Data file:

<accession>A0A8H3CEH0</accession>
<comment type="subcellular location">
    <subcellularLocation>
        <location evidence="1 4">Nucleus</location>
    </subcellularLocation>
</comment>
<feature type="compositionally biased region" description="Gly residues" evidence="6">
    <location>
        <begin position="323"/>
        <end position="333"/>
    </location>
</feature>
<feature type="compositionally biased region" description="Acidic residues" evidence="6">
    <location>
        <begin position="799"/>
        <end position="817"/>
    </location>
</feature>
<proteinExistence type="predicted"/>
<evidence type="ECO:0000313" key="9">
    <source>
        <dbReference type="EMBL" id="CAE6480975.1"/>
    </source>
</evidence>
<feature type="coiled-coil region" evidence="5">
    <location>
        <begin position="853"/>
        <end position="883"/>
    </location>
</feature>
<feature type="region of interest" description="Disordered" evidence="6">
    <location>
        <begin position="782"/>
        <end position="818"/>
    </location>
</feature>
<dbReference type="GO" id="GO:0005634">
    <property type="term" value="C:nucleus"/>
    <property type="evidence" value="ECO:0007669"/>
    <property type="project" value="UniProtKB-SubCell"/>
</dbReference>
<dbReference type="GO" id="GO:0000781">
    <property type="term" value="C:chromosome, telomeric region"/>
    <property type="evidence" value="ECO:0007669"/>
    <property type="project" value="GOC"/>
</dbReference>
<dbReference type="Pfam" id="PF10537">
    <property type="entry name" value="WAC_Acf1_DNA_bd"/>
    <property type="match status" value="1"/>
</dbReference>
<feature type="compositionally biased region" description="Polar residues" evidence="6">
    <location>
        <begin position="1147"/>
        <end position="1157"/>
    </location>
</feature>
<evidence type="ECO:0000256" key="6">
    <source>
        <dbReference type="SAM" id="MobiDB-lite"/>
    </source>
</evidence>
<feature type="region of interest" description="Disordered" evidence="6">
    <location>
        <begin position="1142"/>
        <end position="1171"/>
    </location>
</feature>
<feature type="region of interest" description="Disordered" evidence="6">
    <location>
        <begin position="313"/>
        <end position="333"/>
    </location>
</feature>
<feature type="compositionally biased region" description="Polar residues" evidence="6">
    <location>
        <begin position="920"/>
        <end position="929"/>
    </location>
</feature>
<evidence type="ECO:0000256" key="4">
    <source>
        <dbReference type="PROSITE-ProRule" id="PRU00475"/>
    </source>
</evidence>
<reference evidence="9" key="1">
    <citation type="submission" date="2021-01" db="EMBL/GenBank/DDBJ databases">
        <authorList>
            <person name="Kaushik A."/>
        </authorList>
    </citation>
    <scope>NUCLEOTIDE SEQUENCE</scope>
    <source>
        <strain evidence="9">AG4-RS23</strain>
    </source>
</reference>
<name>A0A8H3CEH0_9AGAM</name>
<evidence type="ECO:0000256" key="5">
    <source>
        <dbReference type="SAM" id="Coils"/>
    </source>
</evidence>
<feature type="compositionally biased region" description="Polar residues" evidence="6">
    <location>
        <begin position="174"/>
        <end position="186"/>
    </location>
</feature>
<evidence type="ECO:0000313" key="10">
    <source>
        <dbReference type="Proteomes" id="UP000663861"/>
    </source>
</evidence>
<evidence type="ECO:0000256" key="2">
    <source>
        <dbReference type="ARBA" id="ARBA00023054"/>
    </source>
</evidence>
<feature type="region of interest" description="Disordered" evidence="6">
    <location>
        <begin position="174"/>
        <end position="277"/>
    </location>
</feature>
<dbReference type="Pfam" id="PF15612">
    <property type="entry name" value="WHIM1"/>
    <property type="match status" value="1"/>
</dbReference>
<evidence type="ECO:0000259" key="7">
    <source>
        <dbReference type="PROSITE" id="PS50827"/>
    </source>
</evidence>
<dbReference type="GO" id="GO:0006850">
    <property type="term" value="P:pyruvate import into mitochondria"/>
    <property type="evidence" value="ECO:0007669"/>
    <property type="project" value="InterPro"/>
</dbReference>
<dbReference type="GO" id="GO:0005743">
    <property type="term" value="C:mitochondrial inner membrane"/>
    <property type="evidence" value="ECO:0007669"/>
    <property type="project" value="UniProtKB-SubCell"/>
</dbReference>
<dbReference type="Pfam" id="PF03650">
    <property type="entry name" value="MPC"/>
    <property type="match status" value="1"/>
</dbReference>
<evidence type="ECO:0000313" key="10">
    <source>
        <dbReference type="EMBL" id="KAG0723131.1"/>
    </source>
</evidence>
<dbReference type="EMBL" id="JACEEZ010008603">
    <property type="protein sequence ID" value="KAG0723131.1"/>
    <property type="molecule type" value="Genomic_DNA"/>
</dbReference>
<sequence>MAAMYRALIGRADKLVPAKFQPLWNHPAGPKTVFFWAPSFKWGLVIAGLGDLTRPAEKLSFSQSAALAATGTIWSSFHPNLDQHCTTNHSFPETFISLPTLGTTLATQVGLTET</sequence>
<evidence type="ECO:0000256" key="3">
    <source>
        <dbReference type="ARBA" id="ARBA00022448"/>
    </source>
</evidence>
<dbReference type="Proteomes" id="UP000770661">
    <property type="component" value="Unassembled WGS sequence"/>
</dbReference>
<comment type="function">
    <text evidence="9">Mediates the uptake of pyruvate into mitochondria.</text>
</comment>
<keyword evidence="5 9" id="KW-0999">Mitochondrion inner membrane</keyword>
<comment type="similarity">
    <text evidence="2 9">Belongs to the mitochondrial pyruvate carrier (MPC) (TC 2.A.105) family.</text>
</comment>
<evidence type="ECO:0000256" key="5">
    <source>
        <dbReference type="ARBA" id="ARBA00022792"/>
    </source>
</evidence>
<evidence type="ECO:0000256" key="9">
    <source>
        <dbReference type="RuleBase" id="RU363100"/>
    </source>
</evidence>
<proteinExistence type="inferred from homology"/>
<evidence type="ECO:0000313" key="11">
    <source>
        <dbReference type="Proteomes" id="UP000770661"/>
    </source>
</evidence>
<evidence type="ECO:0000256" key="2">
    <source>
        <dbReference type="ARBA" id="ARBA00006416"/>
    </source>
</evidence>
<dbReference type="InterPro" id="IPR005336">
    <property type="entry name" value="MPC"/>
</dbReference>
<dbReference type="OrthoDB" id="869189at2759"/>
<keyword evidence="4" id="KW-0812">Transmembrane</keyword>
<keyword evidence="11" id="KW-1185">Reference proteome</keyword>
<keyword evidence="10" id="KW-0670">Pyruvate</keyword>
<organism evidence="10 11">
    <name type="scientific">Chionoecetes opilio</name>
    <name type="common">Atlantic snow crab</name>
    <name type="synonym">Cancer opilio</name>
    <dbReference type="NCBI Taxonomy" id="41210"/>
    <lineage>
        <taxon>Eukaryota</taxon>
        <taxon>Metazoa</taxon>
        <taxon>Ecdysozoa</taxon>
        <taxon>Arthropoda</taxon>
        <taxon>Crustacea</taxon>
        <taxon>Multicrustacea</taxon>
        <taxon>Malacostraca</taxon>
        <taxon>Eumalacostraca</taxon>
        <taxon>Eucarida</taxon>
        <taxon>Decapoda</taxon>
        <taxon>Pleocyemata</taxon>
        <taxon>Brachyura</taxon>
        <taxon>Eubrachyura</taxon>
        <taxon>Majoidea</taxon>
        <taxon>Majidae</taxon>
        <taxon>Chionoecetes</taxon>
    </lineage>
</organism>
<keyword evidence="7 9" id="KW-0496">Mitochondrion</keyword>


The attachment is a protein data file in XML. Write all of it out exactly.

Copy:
<accession>A0A8H3CEH0</accession>
<comment type="subcellular location">
    <subcellularLocation>
        <location evidence="1 4">Nucleus</location>
    </subcellularLocation>
</comment>
<feature type="compositionally biased region" description="Gly residues" evidence="6">
    <location>
        <begin position="323"/>
        <end position="333"/>
    </location>
</feature>
<feature type="compositionally biased region" description="Acidic residues" evidence="6">
    <location>
        <begin position="799"/>
        <end position="817"/>
    </location>
</feature>
<proteinExistence type="predicted"/>
<evidence type="ECO:0000313" key="9">
    <source>
        <dbReference type="EMBL" id="CAE6480975.1"/>
    </source>
</evidence>
<feature type="coiled-coil region" evidence="5">
    <location>
        <begin position="853"/>
        <end position="883"/>
    </location>
</feature>
<feature type="region of interest" description="Disordered" evidence="6">
    <location>
        <begin position="782"/>
        <end position="818"/>
    </location>
</feature>
<dbReference type="GO" id="GO:0005634">
    <property type="term" value="C:nucleus"/>
    <property type="evidence" value="ECO:0007669"/>
    <property type="project" value="UniProtKB-SubCell"/>
</dbReference>
<dbReference type="GO" id="GO:0000781">
    <property type="term" value="C:chromosome, telomeric region"/>
    <property type="evidence" value="ECO:0007669"/>
    <property type="project" value="GOC"/>
</dbReference>
<dbReference type="Pfam" id="PF10537">
    <property type="entry name" value="WAC_Acf1_DNA_bd"/>
    <property type="match status" value="1"/>
</dbReference>
<feature type="compositionally biased region" description="Polar residues" evidence="6">
    <location>
        <begin position="1147"/>
        <end position="1157"/>
    </location>
</feature>
<evidence type="ECO:0000256" key="6">
    <source>
        <dbReference type="SAM" id="MobiDB-lite"/>
    </source>
</evidence>
<feature type="region of interest" description="Disordered" evidence="6">
    <location>
        <begin position="1142"/>
        <end position="1171"/>
    </location>
</feature>
<feature type="region of interest" description="Disordered" evidence="6">
    <location>
        <begin position="313"/>
        <end position="333"/>
    </location>
</feature>
<feature type="compositionally biased region" description="Polar residues" evidence="6">
    <location>
        <begin position="920"/>
        <end position="929"/>
    </location>
</feature>
<evidence type="ECO:0000256" key="4">
    <source>
        <dbReference type="PROSITE-ProRule" id="PRU00475"/>
    </source>
</evidence>
<reference evidence="9" key="1">
    <citation type="submission" date="2021-01" db="EMBL/GenBank/DDBJ databases">
        <authorList>
            <person name="Kaushik A."/>
        </authorList>
    </citation>
    <scope>NUCLEOTIDE SEQUENCE</scope>
    <source>
        <strain evidence="9">AG4-RS23</strain>
    </source>
</reference>
<name>A0A8H3CEH0_9AGAM</name>
<evidence type="ECO:0000256" key="5">
    <source>
        <dbReference type="SAM" id="Coils"/>
    </source>
</evidence>
<feature type="compositionally biased region" description="Polar residues" evidence="6">
    <location>
        <begin position="174"/>
        <end position="186"/>
    </location>
</feature>
<evidence type="ECO:0000313" key="10">
    <source>
        <dbReference type="Proteomes" id="UP000663861"/>
    </source>
</evidence>
<evidence type="ECO:0000256" key="2">
    <source>
        <dbReference type="ARBA" id="ARBA00023054"/>
    </source>
</evidence>
<feature type="region of interest" description="Disordered" evidence="6">
    <location>
        <begin position="174"/>
        <end position="277"/>
    </location>
</feature>
<dbReference type="Pfam" id="PF15612">
    <property type="entry name" value="WHIM1"/>
    <property type="match status" value="1"/>
</dbReference>
<evidence type="ECO:0000259" key="7">
    <source>
        <dbReference type="PROSITE" id="PS50827"/>
    </source>
</evidence>
<dbReference type="GO" id="GO:0006850">
    <property type="term" value="P:pyruvate import into mitochondria"/>
    <property type="evidence" value="ECO:0007669"/>
    <property type="project" value="InterPro"/>
</dbReference>
<dbReference type="GO" id="GO:0005743">
    <property type="term" value="C:mitochondrial inner membrane"/>
    <property type="evidence" value="ECO:0007669"/>
    <property type="project" value="UniProtKB-SubCell"/>
</dbReference>
<dbReference type="Pfam" id="PF03650">
    <property type="entry name" value="MPC"/>
    <property type="match status" value="1"/>
</dbReference>
<evidence type="ECO:0000313" key="10">
    <source>
        <dbReference type="EMBL" id="KAG0723131.1"/>
    </source>
</evidence>
<dbReference type="EMBL" id="JACEEZ010008603">
    <property type="protein sequence ID" value="KAG0723131.1"/>
    <property type="molecule type" value="Genomic_DNA"/>
</dbReference>
<sequence>MAAMYRALIGRADKLVPAKFQPLWNHPAGPKTVFFWAPSFKWGLVIAGLGDLTRPAEKLSFSQSAALAATGTIWSSFHPNLDQHCTTNHSFPETFISLPTLGTTLATQVGLTET</sequence>
<evidence type="ECO:0000256" key="3">
    <source>
        <dbReference type="ARBA" id="ARBA00022448"/>
    </source>
</evidence>
<dbReference type="Proteomes" id="UP000770661">
    <property type="component" value="Unassembled WGS sequence"/>
</dbReference>
<comment type="function">
    <text evidence="9">Mediates the uptake of pyruvate into mitochondria.</text>
</comment>
<keyword evidence="5 9" id="KW-0999">Mitochondrion inner membrane</keyword>
<comment type="similarity">
    <text evidence="2 9">Belongs to the mitochondrial pyruvate carrier (MPC) (TC 2.A.105) family.</text>
</comment>
<evidence type="ECO:0000256" key="5">
    <source>
        <dbReference type="ARBA" id="ARBA00022792"/>
    </source>
</evidence>
<evidence type="ECO:0000256" key="9">
    <source>
        <dbReference type="RuleBase" id="RU363100"/>
    </source>
</evidence>
<proteinExistence type="inferred from homology"/>
<evidence type="ECO:0000313" key="11">
    <source>
        <dbReference type="Proteomes" id="UP000770661"/>
    </source>
</evidence>
<evidence type="ECO:0000256" key="2">
    <source>
        <dbReference type="ARBA" id="ARBA00006416"/>
    </source>
</evidence>
<dbReference type="InterPro" id="IPR005336">
    <property type="entry name" value="MPC"/>
</dbReference>
<dbReference type="OrthoDB" id="869189at2759"/>
<keyword evidence="4" id="KW-0812">Transmembrane</keyword>
<keyword evidence="11" id="KW-1185">Reference proteome</keyword>
<keyword evidence="10" id="KW-0670">Pyruvate</keyword>
<organism evidence="10 11">
    <name type="scientific">Chionoecetes opilio</name>
    <name type="common">Atlantic snow crab</name>
    <name type="synonym">Cancer opilio</name>
    <dbReference type="NCBI Taxonomy" id="41210"/>
    <lineage>
        <taxon>Eukaryota</taxon>
        <taxon>Metazoa</taxon>
        <taxon>Ecdysozoa</taxon>
        <taxon>Arthropoda</taxon>
        <taxon>Crustacea</taxon>
        <taxon>Multicrustacea</taxon>
        <taxon>Malacostraca</taxon>
        <taxon>Eumalacostraca</taxon>
        <taxon>Eucarida</taxon>
        <taxon>Decapoda</taxon>
        <taxon>Pleocyemata</taxon>
        <taxon>Brachyura</taxon>
        <taxon>Eubrachyura</taxon>
        <taxon>Majoidea</taxon>
        <taxon>Majidae</taxon>
        <taxon>Chionoecetes</taxon>
    </lineage>
</organism>
<keyword evidence="7 9" id="KW-0496">Mitochondrion</keyword>